In this study, the odds of alcohol use were more likely to develop anxiety than non-users. Study finding in USA strongly suggest that alcohol abuse can cause depression, anxiety, psychosis and antisocial behavior both during intoxication and withdrawal [38]. Another study showed that acute or chronic alcohol consumption affects multiple neurotransmitter system in the brain that virtually affects brain function [39]. Across time, repeated withdrawal episodes can result in a progressive neural adaptation that makes the drinker more susceptible to anxiety and exacerbates stress-induced negative effect when alcohol intake stops [40]. Hence the result of this study revealed that those conditions may lead to anxiety.

Prevalence and factors associated with depression among people with dental disease

This study showed that, the prevalence of depression was almost in line with study result in Brazil 28.5% [41]. However, this study was higher than studies in Finland 26% [16], in Pakistan 11.2% [14], in Sweden 4.8% [13] and studies in USA 8% and 16.7%respectively [18, 42]. The discrepancy might be due to variation in study design, data collection tool and sample size. Survey study design and two stage stratified cluster sample of 8028 with structured interview conducted using 21-item modification of beck depression scale (BDI) in Finland [16]. Observational cross sectional study design was done using HADS scale selecting 80 participants in Pakistan [14]. A cross sectional based cohort study was among randomly selected 221 participants using HADS in Sweden [13]. Population based cross sectional and comparative study were conducted using PHQ-9 with cutoff score ≥10 and Behavioral Risk factors survey (BRFS) in USA respectively [18, 42].

Conversely, this study result was lower than study done in Turkey 41% [15], Pakistan 31.64% [27] and Sweden 46% [43]. The difference might be duet to study design, data collection tools and sample size.

Turkey was used clinical based cross sectional study by using Beck depression inventory scale (BDI) with cutoff score ≥10 [15]. Pakistan was used DASS and a cross sectional study design with randomly selected 72 participants [27]. Clinical study conducted among consecutively selected sample of 148 using HADS with 7/8 cut-off score in Sweden [43].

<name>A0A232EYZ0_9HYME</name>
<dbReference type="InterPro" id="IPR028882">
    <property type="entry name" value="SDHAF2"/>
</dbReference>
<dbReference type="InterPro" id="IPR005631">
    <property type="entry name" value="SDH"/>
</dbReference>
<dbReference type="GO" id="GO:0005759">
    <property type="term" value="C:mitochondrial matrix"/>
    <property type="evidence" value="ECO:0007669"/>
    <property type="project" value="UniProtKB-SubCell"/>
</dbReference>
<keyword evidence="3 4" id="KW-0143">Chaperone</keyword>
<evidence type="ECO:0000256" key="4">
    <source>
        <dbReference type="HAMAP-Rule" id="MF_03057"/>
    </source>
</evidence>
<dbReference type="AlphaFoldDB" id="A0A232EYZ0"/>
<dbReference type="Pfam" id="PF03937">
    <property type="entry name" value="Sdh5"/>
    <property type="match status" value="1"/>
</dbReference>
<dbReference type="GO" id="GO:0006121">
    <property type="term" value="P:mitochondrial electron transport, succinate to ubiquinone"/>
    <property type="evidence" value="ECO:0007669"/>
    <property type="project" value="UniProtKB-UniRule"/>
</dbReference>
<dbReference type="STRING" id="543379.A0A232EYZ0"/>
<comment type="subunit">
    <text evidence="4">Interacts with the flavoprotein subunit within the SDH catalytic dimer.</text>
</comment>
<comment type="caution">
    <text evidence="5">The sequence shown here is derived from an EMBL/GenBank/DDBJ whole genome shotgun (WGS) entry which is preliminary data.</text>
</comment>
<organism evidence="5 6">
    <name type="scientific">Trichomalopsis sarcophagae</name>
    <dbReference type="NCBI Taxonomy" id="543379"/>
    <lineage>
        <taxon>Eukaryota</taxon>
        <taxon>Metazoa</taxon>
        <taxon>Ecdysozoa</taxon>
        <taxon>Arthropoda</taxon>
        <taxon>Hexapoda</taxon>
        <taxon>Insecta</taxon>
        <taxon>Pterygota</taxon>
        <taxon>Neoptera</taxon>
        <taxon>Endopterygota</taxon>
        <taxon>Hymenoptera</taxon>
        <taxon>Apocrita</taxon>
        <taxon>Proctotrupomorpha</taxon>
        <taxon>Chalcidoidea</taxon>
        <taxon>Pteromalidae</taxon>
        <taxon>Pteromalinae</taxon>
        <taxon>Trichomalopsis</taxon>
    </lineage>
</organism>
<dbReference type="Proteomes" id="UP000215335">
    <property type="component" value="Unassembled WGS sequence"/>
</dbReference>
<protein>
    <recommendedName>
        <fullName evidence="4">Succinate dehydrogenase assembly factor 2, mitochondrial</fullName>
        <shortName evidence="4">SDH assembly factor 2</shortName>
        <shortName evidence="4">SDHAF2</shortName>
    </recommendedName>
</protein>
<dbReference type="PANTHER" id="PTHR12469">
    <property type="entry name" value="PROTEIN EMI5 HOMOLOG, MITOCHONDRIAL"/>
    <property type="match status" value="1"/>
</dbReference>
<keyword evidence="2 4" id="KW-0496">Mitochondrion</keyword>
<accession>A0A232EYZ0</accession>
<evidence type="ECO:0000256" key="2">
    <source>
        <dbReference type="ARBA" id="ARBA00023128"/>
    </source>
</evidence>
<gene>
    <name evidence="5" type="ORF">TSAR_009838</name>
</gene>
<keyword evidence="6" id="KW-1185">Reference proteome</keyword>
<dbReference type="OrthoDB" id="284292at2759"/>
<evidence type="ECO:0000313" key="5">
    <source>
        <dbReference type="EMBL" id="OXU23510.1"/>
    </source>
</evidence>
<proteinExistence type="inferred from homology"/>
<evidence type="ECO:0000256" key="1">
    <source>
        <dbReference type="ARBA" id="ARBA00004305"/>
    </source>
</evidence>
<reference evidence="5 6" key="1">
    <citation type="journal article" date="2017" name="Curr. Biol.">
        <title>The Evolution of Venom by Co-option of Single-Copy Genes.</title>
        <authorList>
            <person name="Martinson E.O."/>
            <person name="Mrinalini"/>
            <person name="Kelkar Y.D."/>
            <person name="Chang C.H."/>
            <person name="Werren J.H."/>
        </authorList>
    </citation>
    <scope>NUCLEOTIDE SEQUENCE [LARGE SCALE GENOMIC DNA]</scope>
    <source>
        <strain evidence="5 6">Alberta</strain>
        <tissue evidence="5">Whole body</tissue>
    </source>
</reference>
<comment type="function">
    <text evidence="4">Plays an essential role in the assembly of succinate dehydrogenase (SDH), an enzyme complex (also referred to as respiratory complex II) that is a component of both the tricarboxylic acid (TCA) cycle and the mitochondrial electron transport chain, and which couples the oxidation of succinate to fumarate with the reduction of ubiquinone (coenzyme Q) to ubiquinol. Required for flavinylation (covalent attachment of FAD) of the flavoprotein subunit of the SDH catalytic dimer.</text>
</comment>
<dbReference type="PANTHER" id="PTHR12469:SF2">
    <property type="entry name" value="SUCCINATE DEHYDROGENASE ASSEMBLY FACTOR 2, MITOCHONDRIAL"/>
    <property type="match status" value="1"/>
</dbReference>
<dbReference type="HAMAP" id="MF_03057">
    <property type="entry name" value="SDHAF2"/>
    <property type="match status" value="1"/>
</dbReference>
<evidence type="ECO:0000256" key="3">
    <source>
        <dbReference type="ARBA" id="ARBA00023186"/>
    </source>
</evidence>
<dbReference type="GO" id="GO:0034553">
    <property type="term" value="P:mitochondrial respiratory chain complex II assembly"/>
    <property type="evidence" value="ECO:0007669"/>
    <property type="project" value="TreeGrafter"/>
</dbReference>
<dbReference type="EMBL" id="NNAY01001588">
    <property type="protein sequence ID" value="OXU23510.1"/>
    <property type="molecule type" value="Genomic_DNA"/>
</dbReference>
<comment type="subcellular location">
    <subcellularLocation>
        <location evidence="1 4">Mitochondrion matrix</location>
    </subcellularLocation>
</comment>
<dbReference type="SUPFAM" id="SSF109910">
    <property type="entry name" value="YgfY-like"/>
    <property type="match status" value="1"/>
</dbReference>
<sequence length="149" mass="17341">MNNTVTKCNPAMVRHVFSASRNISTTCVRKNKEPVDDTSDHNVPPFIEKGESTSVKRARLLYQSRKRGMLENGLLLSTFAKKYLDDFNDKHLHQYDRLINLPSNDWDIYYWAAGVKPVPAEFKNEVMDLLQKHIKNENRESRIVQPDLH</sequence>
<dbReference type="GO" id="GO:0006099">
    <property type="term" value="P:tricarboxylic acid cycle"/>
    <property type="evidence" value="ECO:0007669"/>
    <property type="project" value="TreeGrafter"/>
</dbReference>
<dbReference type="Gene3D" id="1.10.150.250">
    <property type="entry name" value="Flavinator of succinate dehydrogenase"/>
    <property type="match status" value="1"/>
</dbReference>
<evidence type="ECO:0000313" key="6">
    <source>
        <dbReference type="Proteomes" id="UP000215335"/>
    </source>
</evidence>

From the study variables view, in adjusted odds ratio most of factors were associated with depression. Along with the variables such as sex, elementary educational status, periodontitis, history of repeat visit to dental clinic, irregular tooth brushing pattern, current alcohol and cigarette use were those significantly associated with depression.

With respect to gender, female was more likely to develop depression as compared to male. This study was supported by studies; women have a greater lifetime risk for the depression as compared to men [30]. From another point of view, from the time girl reaches puberty until age of menopause, female is twice as likely to have depression disorder as compared a male. Depressive disorders also occur earlier in women than in men. This is due to differences in neuron chemical and as a result of the action of estrogen and progesterone [44]. The possible reason might being female is more prone to suppress their emotion or not disclose the status of their problem which in turn debilitate their motives.

The current finding showed that depression was more likely observed among elementary educational status individuals as compared with college/university status. This result finding supported by study done in Finland in which primary educational status was associated with depression [16]. The possible explanation is that, those who educated elementary level might have low coping style for mental illness as compared to college/university level.

In this study, an individual with periodontitis was more likely to develop depression as compared with pulpitis. Study conducted in USA revealed that there is evidence supporting the association mental disorders with physiological and behavioral precursors of periodontal disease which linked with physiological responses associated with mental disorders may reduce salivary flow due to sympathetic stimulation and abnormal immune involved in pathogenesis of periodontal disease, as the alteration of hypothalamic pituitary adrenal axis [45, 46]. Also some behavioral changes associated with psychological distress like depression such as poor oral hygiene which affects periodontal plaque and periodontal disease [47]. This finding also supports previous findings that depression was significantly associated with periodontitis. This might be due to periodontitis may change the course and treatment outcome of the illness.

This study finding revealed that individuals who have history of repeated visit to dental clinic were more likely to develop depression as compared with newly visiting participants.